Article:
If you or your child are looking into the latest All-Terrain Vehicle for your upcoming birthday purchase, you are probably considering many factors including the safety of the device. With many opinions and varying statistics out there, it is important to consider the facts and make a well-informed decision before bringing this device home.
Are ATVs dangerous? Overturns on ATVs are due to skidding, sudden turns, and jumps off elevated surfaces causing instability and flips. The dangers in ATV use are most commonly linked to inappropriate use behaviors and disregard of safety warnings- true of more than 80% of fatalities. Stay safe when riding by following ATV safety guidelines including age, gear, and terrain precautions.
In this article, we will look at why ATVs can be dangerous as well as how to stay safe when riding an ATV. With over 125,000 injuries and 700 fatalities per year, it is critical to follow the ATV safety guidelines and use precaution at all times. When used appropriately, ATVs can be a thrilling way to make fun-filled memories with your family and friends. Follow these guidelines to ensure positive memories and associations with the use of ATVs.
I don’t mean for this article to scare anyone away from riding. If done properly, ATV riding can be a safe and fun family activity.
Why are ATVs Dangerous?
Many are precautionary regarding the use of ATVs due to their perceived danger. Though some injuries and fatalities have been proven linked to the design and structural stability of the device, the majority are linked to inappropriate use. Most commonly, ATVs cause harm to individuals under the age of 16 -years-old who are unauthorized users.
With that in mind, there are a few key components that can make ATVs dangerous- especially for users who are not permitted to use the device in the first place or users who use them incorrectly. These include use at high speeds with an imbalance in weight distribution, unsound decision making while riding, and other inappropriate use.
Primarily, ATVs become dangerous when used at high speeds, because of their potential to flip, leading to the ATV crushing the rider.
With ATVs weighing between 300-600lbs, an overturned ATV can crush the rider if they are wedged underneath the device. This is what often leads to broken (smashed) limbs as well as (more rare, but still apparent) fatalities.
The associated adrenaline in young ATV users can cause a lack of judgment in sound decision making leading to use on dangerous terrain or other inappropriate areas. While the thrill of a flip can be mastered by some ATV professionals, inexperienced users who do not know how to safely attempt this risky feat can become injured or even killed.
Other inappropriate use behaviors (outside of using an ATV before reaching the age of 16+ years) include riding in areas of high traffic, taking sharp curves near steep cliffs, going above the speed limit (or speed recommendations), disregard for safety gear, and carrying an (unpermitted) passenger.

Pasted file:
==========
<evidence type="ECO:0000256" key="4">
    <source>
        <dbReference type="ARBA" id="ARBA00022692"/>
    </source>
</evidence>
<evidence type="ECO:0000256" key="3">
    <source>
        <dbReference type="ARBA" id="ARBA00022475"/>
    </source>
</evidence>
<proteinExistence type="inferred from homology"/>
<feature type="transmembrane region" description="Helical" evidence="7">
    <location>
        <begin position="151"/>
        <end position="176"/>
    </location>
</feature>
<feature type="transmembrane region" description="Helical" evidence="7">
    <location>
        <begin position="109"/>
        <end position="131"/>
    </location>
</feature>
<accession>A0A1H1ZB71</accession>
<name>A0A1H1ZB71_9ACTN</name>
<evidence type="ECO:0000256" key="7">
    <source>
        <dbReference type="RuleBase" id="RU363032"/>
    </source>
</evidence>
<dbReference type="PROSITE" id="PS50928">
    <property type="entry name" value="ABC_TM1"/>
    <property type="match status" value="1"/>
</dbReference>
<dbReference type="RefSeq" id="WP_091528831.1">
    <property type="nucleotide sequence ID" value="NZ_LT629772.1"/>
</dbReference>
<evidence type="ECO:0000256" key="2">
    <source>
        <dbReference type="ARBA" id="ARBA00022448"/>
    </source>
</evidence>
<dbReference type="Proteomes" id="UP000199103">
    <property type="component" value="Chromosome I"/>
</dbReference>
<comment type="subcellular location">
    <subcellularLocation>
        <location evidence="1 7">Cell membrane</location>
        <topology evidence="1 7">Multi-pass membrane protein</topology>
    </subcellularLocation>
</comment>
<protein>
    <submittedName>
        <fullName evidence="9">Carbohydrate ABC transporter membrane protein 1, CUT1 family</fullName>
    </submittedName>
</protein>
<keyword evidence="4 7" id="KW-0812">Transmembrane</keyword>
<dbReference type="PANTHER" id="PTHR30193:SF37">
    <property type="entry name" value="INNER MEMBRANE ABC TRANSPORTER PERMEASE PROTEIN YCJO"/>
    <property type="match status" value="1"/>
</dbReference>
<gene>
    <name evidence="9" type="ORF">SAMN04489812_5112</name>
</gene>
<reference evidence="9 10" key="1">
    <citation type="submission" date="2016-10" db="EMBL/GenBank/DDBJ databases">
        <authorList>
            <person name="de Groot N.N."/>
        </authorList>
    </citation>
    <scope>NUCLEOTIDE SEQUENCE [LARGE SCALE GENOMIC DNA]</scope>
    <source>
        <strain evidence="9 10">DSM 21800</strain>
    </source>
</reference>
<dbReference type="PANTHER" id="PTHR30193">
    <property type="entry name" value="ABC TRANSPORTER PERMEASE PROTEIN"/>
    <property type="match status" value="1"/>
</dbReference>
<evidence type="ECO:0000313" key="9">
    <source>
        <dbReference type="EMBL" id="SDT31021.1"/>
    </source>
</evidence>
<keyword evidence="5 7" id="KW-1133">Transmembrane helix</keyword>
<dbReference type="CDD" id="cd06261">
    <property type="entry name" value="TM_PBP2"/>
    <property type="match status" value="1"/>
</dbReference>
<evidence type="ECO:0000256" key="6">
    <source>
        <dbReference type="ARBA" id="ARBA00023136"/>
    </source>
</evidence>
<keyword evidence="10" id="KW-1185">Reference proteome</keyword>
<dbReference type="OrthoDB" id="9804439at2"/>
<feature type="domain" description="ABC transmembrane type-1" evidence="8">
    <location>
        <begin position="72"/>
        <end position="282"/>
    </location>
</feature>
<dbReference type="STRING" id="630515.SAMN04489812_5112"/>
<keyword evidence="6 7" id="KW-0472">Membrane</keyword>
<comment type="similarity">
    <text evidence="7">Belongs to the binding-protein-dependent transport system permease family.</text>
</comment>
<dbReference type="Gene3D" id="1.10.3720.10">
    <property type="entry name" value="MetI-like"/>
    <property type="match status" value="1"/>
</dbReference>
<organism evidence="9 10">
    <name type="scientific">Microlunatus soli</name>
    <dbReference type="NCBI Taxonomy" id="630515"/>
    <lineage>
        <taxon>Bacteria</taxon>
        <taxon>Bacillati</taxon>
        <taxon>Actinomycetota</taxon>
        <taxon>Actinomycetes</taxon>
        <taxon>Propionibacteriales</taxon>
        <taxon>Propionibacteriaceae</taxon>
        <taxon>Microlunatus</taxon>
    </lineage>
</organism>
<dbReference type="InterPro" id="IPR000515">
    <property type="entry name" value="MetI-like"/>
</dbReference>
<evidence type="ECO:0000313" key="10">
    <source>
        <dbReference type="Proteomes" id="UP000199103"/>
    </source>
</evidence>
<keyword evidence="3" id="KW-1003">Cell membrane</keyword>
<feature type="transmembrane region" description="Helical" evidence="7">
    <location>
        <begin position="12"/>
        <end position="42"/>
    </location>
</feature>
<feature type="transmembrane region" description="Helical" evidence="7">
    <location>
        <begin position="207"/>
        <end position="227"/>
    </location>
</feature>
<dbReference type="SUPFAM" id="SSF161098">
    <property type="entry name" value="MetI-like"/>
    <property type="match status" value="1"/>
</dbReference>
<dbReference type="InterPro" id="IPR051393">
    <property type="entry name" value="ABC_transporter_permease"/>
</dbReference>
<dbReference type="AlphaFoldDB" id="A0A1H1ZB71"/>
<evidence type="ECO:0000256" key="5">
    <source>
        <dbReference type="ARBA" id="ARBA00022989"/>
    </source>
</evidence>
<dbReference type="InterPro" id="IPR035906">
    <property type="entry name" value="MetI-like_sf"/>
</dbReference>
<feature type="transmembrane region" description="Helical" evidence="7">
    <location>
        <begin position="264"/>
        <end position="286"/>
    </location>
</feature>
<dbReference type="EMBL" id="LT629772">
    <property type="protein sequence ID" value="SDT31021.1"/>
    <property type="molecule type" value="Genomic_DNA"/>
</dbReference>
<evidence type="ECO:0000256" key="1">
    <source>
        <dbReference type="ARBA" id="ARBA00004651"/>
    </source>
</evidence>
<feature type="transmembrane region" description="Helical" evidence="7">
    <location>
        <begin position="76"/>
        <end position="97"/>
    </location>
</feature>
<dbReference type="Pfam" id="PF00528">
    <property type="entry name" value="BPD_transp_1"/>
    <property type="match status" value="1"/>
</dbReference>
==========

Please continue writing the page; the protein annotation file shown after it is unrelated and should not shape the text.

Here’s a good ATV safety video with some helpful tips and reasons why safety is so important.
ATV Safety Guidelines: How to Stay Safe When Riding
Since inappropriate use and disregard for ATV safety guidelines are the root causes for more than 80% of ATV-related fatalities and the majority of ATV accidents, it is appropriate to know and practice these safety guidelines when riding. Whether you or your loved one is the ATV rider, be sure to follow these warnings during each ride to ensure a safer opportunity for the thrill of an ATV experience.
Follow standard ATV operational warnings
When purchasing a new ATV, you will want to be sure to read the operational warnings for your selected device. This will include standard weight limits, basic terrain guidelines, driver instructions, and precautions to take while driving. These are critical but are often overlooked by many drivers.
Unfortunately, it is these operational warnings that, when disregarded, are the lead cause in injuries and fatalities associated with ATVs. For example, weight limitations are a serious consideration to take when driving an ATV. As these vehicles are already known for their weight imbalance and distribution difficulties (especially at high speeds or rough terrain), the weight guidelines are put in place to help safeguard the driver.
When someone who is too heavy or too lightweight attempts to drive an ATV, this can cause a disruption in the balance and cause the person to fall off more easily or to outweigh the measurements that create stability for the device. Either way, following this operational warning, among all others, can help to keep you safe when riding an ATV.
Avoid traffic hazards (and areas with traffic in general)
Now, while it is extremely rare to see anyone attempt to take their ATV on a highway, there are still other high-traffic areas that ATV riders may attempt to drive on. Due to the nature of the device, and especially the jarring juxtaposition of its speed compared to a standard automobile’s, driving an ATV in a high-traffic area is unsafe for all vehicles involved.
Consider what happens when a car drives much slower than other cars on the road. It is at a much greater risk of collision with other vehicles than those that are keeping with the flow of traffic. This is why there are speed minimums on some roads. It is unsafe for all involved.